Spectral response analysis
A spectral response analysis calculates the effect of an earthquake
on a structure. The properties of the earthquake are defined in code-specific
spectral curves (response spectra) that are supplied with SPACE GASS.
Each spectral curve is a graph of acceleration in terms of g's versus
period in terms of seconds, and is derived from the time-history record
of a ground vibration for a specific level of damping. They are not dependent
in any way on the properties of the structure being analysed.
A built-in graphical spectral curve editor allows you to modify or create
your own response spectra and save them to a spectral curve library.
You can define spectral load cases, each of which references a list
of modes, a spectral curve, a mass load case and a direction vector. It
is common practice to have a spectral load case for each of the two horizontal
orthogonal building directions, plus various combinations of them with
the use of combination load cases.
The spectral analysis module has code-specific inputs for the latest
Australian, New Zealand and Indian loading codes, however it can also
be run in a General mode that can be applied to any loading code.
For an accurate spectral analysis, it is important that the spectral
load cases have been defined correctly and that appropriate combinations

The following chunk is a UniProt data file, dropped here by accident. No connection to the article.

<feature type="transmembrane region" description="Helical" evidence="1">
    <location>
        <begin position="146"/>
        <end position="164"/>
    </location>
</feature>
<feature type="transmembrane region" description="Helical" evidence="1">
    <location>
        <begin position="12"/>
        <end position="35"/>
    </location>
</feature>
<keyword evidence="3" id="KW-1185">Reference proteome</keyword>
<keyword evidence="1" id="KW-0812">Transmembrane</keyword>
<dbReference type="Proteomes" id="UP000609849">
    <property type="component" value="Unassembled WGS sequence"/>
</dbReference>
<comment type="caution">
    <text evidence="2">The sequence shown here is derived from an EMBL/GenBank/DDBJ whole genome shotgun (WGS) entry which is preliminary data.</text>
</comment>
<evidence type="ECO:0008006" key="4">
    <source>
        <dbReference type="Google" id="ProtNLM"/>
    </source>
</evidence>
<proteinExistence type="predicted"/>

of the spectral load cases have been specified. For more information,
refer to "Spectral
The analysis considers the vibration of the structure and identifies
the maximum values that result from it. Generally, the maximums at different
points of the structure occur at different times during the dynamic event.
Consequently, the spectral results do not represent an equilibrium state
of the structure, but rather an envelope of the maximums. Furthermore,
because the earthquake action has no sign (ie. its accelerations are both
positive and negative), the maximum values have no sign and hence the
sign of the results is indeterminate. Usually, the results are dominated
by one of the mode shapes which SPACE GASS can identify and apply its
sign to the results. Alternatively, you can select which mode shape the
sign should be taken from.
If horizontal base shear scaling is activated, the results will be scaled
up if the total reaction in the vector direction is less than a user defined
proportion of the total static force or a user defined percentage of the
The results of the spectral analysis include deflections, forces, moments,
stresses and reactions that can be displayed graphically, printed or used
in a design in the same way as the results from a static analysis. It
is also possible to combine spectral load cases with static load cases
in combination load cases.
- A spectral response analysis is linear only and therefore cannot
be performed if your model contains cable elements.
- Because it is linear, a spectral response analysis treats tension-only
and compression-only members as normal members that can take tension
- P-D and
are not taken into account during a spectral response analysis, however